Our capacity is almost always constrained, so how we manage that capacity is a crucial factor in goal achievement and it’s one of the biggest challenges managers face. Goals face intense competition from incoming emails and daily dramas, which tend to erase all memory of the original goals. Keeping people aligned and working toward the goal is hard, but losing even a day a week is a 20% capacity hit.

Without clear goals, operational transparency and capacity focused on goal achievement, even awesome teams end up moving the wrong mountain. These four disciplines can help increase your velocity to goal:

1. Know Your Point B.

Make sure the team knows the specific goals and the metrics for success. Keep them present and visible day-to-day to counter rising environmental noise. With clear goals, people make better decisions and waste no time trying to figure out what matters. As importantly, they have a continuing understanding of how their efforts contribute to group achievement. Without that clarity, time and goodwill are lost redoing work and achievement is pure luck.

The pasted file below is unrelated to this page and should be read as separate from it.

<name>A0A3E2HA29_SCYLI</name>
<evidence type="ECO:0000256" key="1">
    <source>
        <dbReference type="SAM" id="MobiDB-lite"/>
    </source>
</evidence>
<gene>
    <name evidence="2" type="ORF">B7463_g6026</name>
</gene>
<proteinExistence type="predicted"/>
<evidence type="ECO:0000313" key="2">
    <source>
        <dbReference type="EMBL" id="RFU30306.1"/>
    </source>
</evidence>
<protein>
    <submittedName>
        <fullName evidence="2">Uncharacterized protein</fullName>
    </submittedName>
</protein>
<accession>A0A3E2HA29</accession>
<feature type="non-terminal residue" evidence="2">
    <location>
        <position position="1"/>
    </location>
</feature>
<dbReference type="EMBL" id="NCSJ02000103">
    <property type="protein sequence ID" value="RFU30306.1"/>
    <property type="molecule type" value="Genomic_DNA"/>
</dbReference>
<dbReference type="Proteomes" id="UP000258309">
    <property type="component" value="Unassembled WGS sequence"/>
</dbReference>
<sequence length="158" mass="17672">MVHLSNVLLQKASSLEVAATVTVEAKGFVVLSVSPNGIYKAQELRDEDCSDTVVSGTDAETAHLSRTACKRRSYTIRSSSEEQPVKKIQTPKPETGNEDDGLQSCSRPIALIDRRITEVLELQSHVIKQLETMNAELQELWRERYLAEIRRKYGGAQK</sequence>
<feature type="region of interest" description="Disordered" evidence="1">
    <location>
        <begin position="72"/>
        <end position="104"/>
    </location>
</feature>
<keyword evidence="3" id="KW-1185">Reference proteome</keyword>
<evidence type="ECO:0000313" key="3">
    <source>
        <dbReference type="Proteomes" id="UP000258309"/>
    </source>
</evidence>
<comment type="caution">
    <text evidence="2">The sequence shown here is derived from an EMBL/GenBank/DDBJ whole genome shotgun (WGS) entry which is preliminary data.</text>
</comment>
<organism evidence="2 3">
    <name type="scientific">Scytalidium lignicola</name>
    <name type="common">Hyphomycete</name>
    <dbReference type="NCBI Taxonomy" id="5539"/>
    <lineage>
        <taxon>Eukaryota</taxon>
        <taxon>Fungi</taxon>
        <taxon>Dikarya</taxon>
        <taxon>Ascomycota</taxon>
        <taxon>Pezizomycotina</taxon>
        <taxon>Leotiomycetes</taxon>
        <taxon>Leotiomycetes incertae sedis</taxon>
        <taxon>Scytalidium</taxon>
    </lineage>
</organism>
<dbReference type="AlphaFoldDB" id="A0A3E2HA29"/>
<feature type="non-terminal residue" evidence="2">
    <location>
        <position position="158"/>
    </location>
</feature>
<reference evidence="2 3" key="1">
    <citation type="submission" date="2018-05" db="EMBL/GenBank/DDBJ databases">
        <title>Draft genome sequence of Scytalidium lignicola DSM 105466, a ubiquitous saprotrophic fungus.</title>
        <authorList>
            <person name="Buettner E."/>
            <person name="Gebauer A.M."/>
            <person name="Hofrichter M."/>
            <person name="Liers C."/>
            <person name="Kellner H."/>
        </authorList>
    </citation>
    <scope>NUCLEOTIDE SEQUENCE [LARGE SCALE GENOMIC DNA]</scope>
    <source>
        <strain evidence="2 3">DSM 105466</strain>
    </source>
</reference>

2. Know Your Point A.

To define the actions and investments necessary to get from where you are to goal, be rigorous about operational transparency. While the goal shouldn’t move much, current state changes constantly. Set your transparency threshold by the cost of time — if losing five days will undermine goal achievement, then it’s too long to wait for execution facts. Tell your team that you value facts (even when they are not happy facts) and why those facts are essential to success. Real-time transparency maximizes your ability to recover quickly by optimizing your resources as facts change.